[1] There is no way to spell “absences” that will ever look right to this Idiosopher. [back]


Several people were live-tweeting the proceedings at the C.S. Lewis & Friends Colloquium, and from them I learned that Sørina Higgins had described Lewis’s poetry as “metrically competent”. Sick burns from faint praise, all in a spirit of good fellowship.  Well, I know a double dactyl when I see one, which led to this.

Higgledy piggledy
Metrically competent
C.S. “Jack” Lewis sat
Down with his pen.

“Time to get on with it,”
Counting on fingers, he’s
Writing again

Persistence of Family Names

If I still had any doubts about how much we can rely on the persistence of family names, Matt Yglesias just fixed them.  The article reports the results of a study of wealthy people in Florence, Italy in 1427 and 2011.  The richest people today have the same family names as the richest people in the fifteenth century.

The original paper is by Barone & Mocetti of the Bank of Italy.  More information is in a column from the Center for Economics and Policy Research.

Renfield ate beetles, right?

Bless that good, good woman who hung the crucifix round my neck! for it is a comfort and a strength to me whenever I touch it. It is odd that a thing which I have been taught to regard with disfavour and as idolatrous should in a time of loneliness and trouble be of help.

Bram Stoker, Dracula, ch. 3

To which I compare,

When I find myself in times of trouble,
Mother Mary comes to me, …

Paul McCartney, “Let It Be”

I’m going to assume that this is just a coincidence.  I will keep it in mind, though, when I listen to experts in natural-language processing tout their skills at making connections between texts.

The Punning Mind

Gandalf tells the story of his confrontation with Saruman at Orthanc:

I looked then and saw that his robes, which had seemed white, were not so, but were woven of all colours, and if he moved they shimmered and changed hue so that the eye was bewildered.[1]
“I liked white better,” I said.
“White!” he sneered. “It serves as a beginning. White cloth may be dyed. The white page can be overwritten; and the white light can be broken.” LotR, II, ii.

Saruman is making an elaborate, layered pun here.  Let’s step away from the Germanic-root words for a moment.  Breaking white light into its spectral components: analysis. Writing things on paper: thesis. Dyed white cloth:  high-status ancient Romans usually wore white to work, but it was tacky to wear that to dinner.  For festivities, they wore a brightly-colored outfit called a synthesis.  If you’re familiar with classical civilization and you like word games, Saruman is encapsulating the scientific method in three quick phrases.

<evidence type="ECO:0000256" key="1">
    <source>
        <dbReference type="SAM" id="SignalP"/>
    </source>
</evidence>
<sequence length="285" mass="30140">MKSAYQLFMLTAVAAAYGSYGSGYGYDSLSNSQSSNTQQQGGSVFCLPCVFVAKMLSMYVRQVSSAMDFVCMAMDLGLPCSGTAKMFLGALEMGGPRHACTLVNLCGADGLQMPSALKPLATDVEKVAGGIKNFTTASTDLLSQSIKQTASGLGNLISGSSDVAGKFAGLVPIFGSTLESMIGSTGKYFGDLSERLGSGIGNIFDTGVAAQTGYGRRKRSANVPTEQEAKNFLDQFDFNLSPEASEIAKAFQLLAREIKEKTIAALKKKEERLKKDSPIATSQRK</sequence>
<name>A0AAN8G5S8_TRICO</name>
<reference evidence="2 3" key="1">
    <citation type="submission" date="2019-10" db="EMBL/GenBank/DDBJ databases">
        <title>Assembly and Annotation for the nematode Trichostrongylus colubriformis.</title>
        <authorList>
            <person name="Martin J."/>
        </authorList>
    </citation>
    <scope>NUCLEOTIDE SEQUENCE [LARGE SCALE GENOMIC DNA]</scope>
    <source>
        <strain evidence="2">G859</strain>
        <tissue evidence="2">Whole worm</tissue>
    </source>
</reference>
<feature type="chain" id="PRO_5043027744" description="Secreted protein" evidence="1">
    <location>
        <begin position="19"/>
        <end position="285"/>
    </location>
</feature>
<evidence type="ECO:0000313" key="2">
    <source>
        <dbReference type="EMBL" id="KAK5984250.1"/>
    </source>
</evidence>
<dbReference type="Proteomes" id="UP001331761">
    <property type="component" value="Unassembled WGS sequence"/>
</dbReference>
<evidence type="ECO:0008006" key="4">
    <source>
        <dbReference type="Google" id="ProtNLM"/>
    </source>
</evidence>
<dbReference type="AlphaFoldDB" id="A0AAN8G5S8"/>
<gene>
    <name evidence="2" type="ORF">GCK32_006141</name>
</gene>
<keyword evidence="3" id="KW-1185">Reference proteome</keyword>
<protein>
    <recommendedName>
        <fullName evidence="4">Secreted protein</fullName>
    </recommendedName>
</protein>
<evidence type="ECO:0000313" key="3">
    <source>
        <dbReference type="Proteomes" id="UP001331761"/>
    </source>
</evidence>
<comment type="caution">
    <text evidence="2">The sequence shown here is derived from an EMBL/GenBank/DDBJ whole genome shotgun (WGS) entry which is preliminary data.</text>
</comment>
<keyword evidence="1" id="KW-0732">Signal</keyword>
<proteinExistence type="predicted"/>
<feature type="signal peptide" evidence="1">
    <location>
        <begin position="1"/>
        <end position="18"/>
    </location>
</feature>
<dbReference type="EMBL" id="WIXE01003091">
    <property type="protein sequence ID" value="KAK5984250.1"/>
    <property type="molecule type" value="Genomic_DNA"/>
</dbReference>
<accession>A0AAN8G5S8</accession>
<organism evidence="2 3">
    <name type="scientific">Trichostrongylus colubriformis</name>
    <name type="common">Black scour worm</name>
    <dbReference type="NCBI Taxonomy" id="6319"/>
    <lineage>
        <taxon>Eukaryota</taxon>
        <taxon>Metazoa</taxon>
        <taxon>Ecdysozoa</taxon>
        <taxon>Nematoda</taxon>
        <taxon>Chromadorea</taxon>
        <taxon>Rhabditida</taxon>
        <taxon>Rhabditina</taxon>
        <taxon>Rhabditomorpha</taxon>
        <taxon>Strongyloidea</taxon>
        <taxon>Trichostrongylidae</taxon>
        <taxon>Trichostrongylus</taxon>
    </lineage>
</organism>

Am I just imagining this?  Well, “His knowledge was deep, his thought was subtle…” and there’s this:

… Orthanc, the citadel of Saruman, the name of which had (by design or chance) a twofold meaning; for in the Elvish speech “orthanc” signifies “Mount Fang”, but in the language of the Mark of old the “Cunning Mind”.  LotR, II, ii.

This is exactly the same kind of multi-lingual pun.  Saruman has a previous conviction, Your Honor.  (Once again, little in Tolkien is due to “chance”.)

And we were warned this was coming.  “Saruman” comes from “searo“, “art, skill, contrivance, deceit, stratagem…” which the Bosworth-Toller Dictionary[2] warns “is uncertain whether the word is used with a good or with a bad meaning”.   And no way am I going to try to contradict Professor Tolkien on Anglo-Saxon, but I note that “orÞanc” also has a positive gloss as “original thought”.  Both of these words for intelligence can be taken two ways. There’s a context in which this ambivalence persists in modern English:  For every “smart person”, there’s a “smart alec”; for every “wise man”, there’s a “wise guy”.  And those latter terms are generally applied to a person who makes clever puns in ostensibly serious situations.[3]

Saruman is playing a mind-game here, irritating Gandalf with too-clever puns so he’s rattled, and doesn’t see the trap Saruman is about to spring on him.

1. I have a friend who would buy a gown made of that cloth in a heartbeat.[back]
2. Thanks to Tom Hillman for the link to Bosworth-Toller. For learning Anglo-Saxon, Prague is the last place I’d have thought to look. [back]
3. The public-school career of your humble Idiosopher could in no way have contributed to the evidence for this observation. [back]